It's interesting to hear the record with that timing in mind: songs written years ago about past relationships or feelings, given new life as the group came together, only to be sent back into isolation. The result is an album with so many carefully mixed moments, where ribbons of sound weave through and envelop the songs, that it communicates as much bliss, confusion, or mysteries as the lyrics.

An in-studio performance of Camouflage's "100 Years" and "Martha"

"There was an echo chamber there [at Fullerton] that was just an empty portion of the basement that no one rented, and my landlord let me set up a speaker and a mic in there," O'Brien says. "We did that a lot with drum machines, synths, I think we might have done it with some backup vocals—just kind of taking a sound that was previously recorded and find a way to make it inconsistent."

On "Martha," just the rhythm track alone has many moving parts: O'Brien's quickly recorded demo drums, Comtois' Dave Smith Tempest drum machine, and separate channels of the Tempest's kick, snare, and hats all sent into the echo chamber. "The cool thing I love about that is you can have the same part throughout the song, but you can push backward or forward, depending on the energy that needs to happen in that moment," O'Brien says.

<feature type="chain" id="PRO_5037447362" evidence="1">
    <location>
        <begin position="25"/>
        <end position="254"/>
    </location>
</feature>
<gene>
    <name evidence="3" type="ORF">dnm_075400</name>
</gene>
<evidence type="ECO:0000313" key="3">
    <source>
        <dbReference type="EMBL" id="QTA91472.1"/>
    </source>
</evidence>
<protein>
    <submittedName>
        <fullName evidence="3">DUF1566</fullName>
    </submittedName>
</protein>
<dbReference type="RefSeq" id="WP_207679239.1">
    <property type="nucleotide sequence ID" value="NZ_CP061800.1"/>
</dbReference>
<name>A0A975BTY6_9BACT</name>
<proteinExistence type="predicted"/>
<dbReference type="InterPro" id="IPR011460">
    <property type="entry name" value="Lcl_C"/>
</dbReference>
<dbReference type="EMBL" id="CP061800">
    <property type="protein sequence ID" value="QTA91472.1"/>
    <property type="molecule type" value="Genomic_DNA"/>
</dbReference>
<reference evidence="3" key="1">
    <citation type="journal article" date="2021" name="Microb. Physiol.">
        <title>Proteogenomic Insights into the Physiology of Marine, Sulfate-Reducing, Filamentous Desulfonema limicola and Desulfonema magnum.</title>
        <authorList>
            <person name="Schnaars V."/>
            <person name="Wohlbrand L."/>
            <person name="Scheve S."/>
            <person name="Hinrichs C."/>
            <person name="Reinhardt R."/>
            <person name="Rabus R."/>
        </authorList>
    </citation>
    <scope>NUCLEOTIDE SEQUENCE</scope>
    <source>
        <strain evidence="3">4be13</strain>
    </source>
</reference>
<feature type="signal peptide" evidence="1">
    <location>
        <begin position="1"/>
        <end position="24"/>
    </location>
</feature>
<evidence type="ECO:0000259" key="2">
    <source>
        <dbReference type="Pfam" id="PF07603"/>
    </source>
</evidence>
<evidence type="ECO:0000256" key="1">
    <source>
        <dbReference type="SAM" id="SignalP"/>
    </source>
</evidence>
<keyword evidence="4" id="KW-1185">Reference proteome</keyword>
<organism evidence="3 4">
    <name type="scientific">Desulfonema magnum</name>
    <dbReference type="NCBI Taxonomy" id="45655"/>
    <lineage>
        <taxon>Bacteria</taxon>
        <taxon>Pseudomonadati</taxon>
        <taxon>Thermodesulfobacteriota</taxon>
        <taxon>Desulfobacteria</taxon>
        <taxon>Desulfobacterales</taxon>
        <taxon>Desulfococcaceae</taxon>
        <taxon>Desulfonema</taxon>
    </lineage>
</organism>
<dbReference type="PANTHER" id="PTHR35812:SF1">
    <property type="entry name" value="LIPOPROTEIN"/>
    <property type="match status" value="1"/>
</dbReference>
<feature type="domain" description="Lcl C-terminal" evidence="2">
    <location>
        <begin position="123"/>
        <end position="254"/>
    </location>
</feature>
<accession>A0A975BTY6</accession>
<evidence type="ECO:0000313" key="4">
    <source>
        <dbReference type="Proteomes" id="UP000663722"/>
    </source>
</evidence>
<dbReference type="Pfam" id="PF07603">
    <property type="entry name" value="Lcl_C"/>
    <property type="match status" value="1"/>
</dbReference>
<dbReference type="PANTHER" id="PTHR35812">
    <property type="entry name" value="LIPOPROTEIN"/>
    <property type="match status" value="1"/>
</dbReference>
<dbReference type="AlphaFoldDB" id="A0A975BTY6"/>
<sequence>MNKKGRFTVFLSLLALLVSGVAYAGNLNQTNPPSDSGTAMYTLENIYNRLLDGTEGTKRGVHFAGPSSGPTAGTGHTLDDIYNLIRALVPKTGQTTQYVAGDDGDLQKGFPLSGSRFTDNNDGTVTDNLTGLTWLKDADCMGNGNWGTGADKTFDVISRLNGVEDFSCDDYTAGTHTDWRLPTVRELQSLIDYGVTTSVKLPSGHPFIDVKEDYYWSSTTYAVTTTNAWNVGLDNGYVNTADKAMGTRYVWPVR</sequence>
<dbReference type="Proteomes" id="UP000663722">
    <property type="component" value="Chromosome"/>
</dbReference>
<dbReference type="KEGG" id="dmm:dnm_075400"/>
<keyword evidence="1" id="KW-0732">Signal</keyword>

"I think Yuuki was really helpful in particular with that one, because we did send him a session with so much stuff, and it could get a little overwhelming. I think he was able to take that perspective that fresh ears have," Comtois says. "When we threw everything in at first, it was definitely unwieldy."

The guitars on the album were at times played through an impressive collection of modern pedals, including an all-Chase Bliss mini-pedalboard with a Mood, Dark World, Blooper, and Tonal Recall.

"I just consider pedals as my new Pokémon card obsession—gotta collect 'em all type of thing," Cannata says. The Mood pedal in particular was used heavily. "[Since] we were really into throwing tracks into the tape machine, it was like, can we make weird, glitchy, tape-y sounding loops through the Mood pedal?" Not only did it work, but it convinced O'Brien to buy his own Mood as well.

O'Brien detailed the recording process of "In Love" on the band's Instagram, and the caption offers a great example of how the group approached other guitar tracks:

Eric’s demo for “In Love” could have been sent off to mix on day 1. The guitar parts and tones were exactly as you hear them on the record. Eric has been playing the same ash @fender Stratocaster since the day I met him. The song probably has 10+ guitar tracks but he was able to coax unique tones for each layer all with his trusty strat.